All Summer Hammond has ever wanted is love and security. Now, she feels terribly alone. Her sisters Freya and Flora are consumed with their love affairs, and worse than that, their father has finally lost patience with his wayward daughters, deciding he will cut them off financially for good. The shock of rejection hits Summer hard and she decamps to LA, where she meets Jack Fiori, a gorgeous Italian American. The attraction between them is unmistakable, and when Jack invites Summer on a trip to Vegas, just the two of them, she eagerly accepts. But it soon becomes clear that the trip was a ruse. To her horror, Summer realizes she’s been kidnapped. But Jack won’t listen to her explain she’s no longer an heiress. For a kidnapper, he seems curiously uninterested in money. Summer is sure that Jack isn’t going to hurt her, but she needs to find out why this is happening. Gradually, the intensity between them builds to levels neither of them can resist. And Summer will find out the secret of why Jack has brought her here and what he hopes to gain…


<strong>What I liked about this book</strong>

Now, I am not normally one for reading steamy novels because they don’t always have that much excitement in them for me. I was pleasantly surprise by Season of Longing because it was a great story to go with the sex!

It is well written making a very enjoyable read. Just the thing to read as a light hearted steamy/romance/bad guys turn out good guys book.

The lives of rich three girls go bad after their father has a new woman in his life years of being alone after their mothers death, and he cuts them off financially to fend for themselves. Two have relationships with people he doesn't approve of and the third, Summer, is terrified to have any relationship. Sounds predictable doesn't it…but wait this is a great story and one which had me gripped throughout.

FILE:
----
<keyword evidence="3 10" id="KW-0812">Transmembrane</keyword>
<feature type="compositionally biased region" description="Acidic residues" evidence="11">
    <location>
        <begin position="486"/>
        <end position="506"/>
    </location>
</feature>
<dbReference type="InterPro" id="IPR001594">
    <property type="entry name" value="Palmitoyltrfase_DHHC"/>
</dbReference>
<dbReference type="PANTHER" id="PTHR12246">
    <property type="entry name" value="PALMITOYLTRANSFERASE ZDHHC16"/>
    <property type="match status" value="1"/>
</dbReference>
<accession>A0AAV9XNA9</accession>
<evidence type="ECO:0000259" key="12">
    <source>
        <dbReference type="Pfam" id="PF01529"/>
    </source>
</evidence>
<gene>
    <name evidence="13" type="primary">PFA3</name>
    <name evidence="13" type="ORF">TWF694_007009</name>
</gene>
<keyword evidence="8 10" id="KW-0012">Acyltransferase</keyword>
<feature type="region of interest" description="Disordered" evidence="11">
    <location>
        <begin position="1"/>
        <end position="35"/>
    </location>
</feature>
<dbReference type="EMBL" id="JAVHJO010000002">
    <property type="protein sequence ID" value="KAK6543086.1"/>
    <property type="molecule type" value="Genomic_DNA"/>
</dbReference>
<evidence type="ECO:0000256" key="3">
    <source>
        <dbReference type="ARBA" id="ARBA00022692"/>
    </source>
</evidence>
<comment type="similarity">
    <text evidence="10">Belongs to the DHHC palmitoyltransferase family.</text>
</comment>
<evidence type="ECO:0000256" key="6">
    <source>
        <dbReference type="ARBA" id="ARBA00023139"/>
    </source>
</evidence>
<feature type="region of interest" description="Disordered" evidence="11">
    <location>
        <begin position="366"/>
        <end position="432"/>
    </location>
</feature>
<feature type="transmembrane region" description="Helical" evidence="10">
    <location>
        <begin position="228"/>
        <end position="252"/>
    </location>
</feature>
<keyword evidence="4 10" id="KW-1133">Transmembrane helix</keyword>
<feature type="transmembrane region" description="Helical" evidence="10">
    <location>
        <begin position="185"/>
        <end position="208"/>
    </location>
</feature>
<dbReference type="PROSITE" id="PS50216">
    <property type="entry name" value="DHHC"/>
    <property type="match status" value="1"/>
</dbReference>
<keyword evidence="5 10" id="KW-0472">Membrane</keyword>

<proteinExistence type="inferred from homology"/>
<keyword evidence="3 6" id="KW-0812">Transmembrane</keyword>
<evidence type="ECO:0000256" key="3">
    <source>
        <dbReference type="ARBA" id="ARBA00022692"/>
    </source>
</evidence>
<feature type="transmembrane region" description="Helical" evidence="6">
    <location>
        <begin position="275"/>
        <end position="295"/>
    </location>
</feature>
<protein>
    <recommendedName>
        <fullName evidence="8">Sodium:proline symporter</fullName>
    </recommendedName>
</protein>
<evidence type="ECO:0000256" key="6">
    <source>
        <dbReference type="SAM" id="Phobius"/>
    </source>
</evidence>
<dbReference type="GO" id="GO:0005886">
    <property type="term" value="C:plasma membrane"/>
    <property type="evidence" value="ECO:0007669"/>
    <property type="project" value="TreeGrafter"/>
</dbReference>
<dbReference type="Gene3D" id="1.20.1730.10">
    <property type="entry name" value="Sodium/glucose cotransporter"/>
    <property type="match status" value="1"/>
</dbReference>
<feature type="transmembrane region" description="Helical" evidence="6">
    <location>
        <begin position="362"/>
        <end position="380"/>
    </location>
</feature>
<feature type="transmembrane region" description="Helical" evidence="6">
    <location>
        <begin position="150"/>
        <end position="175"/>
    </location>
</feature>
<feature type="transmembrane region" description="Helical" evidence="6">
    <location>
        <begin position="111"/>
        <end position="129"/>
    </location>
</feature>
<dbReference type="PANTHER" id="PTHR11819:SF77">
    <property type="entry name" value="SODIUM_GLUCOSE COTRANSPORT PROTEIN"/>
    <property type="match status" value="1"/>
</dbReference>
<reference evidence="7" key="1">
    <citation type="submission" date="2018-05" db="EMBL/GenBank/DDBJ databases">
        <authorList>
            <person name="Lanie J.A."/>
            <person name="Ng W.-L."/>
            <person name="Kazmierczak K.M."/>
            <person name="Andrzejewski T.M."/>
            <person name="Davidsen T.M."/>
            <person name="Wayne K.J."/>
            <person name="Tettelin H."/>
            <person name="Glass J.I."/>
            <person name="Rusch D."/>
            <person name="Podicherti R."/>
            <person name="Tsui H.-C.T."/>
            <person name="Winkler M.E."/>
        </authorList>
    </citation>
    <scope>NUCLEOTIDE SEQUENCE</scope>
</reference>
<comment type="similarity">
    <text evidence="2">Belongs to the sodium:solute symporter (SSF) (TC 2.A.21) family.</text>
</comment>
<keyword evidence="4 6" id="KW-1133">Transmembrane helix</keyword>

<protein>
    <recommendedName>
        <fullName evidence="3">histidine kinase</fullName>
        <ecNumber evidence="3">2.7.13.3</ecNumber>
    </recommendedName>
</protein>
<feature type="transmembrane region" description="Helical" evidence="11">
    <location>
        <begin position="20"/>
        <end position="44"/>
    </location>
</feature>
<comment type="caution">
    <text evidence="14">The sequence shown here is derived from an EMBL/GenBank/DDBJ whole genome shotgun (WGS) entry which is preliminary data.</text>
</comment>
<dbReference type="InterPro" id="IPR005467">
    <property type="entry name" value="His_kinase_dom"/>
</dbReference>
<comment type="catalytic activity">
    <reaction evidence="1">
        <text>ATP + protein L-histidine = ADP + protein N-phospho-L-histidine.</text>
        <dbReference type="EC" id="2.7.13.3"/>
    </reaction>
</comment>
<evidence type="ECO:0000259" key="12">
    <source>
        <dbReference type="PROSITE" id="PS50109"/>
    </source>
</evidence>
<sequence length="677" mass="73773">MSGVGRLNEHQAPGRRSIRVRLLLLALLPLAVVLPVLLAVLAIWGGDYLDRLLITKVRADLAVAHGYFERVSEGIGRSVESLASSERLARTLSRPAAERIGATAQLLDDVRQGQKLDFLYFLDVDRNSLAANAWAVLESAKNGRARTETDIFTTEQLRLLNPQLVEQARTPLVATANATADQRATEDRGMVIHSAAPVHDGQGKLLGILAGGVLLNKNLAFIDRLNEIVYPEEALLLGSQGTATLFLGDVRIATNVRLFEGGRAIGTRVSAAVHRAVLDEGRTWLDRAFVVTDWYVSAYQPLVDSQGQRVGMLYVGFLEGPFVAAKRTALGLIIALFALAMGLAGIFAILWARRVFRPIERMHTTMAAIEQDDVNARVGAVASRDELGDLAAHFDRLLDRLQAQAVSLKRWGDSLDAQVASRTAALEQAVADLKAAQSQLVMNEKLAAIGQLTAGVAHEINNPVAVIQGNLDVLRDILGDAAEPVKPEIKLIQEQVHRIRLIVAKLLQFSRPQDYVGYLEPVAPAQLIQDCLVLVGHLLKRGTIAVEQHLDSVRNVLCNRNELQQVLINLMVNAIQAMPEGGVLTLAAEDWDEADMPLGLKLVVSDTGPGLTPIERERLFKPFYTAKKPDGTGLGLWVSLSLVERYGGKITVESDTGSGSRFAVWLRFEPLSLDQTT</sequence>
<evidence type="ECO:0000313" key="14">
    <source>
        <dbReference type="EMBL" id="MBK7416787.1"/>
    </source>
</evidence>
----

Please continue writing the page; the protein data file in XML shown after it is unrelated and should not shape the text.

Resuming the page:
The steamy intimate scenes were beautifully executed, and maintained each individuals personality so that it was not just token sex thrills for the reader. Get what I am saying here?

The characters were great, I too fell for Jack, oh that rippled body! That intense mystery about him. I disliked their billionaire father intensely but understood the world he lived in was far removed from ordinary people.

I enjoyed the flow of this book as it took me on a great journey. Sadly though I see this is the final book in the Seasons trilogy and I have not read the first two, although I am thinking that they too will make cracking reads!

Do I recommend this book, hell yes, and the first two if they are anything like this one!


Many thanks to the publisher for a paperback copy of this book for my honest review.

Review: Mortal Threat (Threat #4) – by A.J. Tata


Published January 15th 2015 by Washburn Books
original titleMortal Threat
edition languageEnglish
seriesThreat #4

Buy now at:  Amazon UK,  Amazon US or other book stores

Goodreads Blurb…..

Medical school student Amanda Garrett and American doctors working secretly in Africa have found a cure for the Ebola and Human Immunodeficiency Viruses. Leaders of the Islamic State want the cure so they can show the world Islam is a benevolent religion that all Africans should follow. The President of the United States believes an alleged 30,000-year-old Sub-Saharan religious text called The Book of Catalyst identifies him as being of divine origin. As Amanda operates her portion of the clandestine CIA Project Nightingale in a Tanzanian orphanage, she is attacked and chased by brutal killers called The Leopard and The Cheetah. Amanda has 48 hours to escape across the Serengeti Plain before the remaining vials of the cure expire. The Islamic State escalates attacks across the Middle East using freshly converted fighters from Africa. The American President, however, chooses not to deploy sufficient troops to save U.S. Special Forces, including Amanda’s husband, assisting in the air war against ISIS. As Amanda attempts to save the rapidly decomposing formula for the Ebola and HIV cures, she finds herself at the center of a clash between warring media titans, Jonathan Beckwith and Zhor al Rhazziq, who are following her every step toward the Olduvai Gorge, which some scientists claim to be the origin of human life.


What did I like best about the story: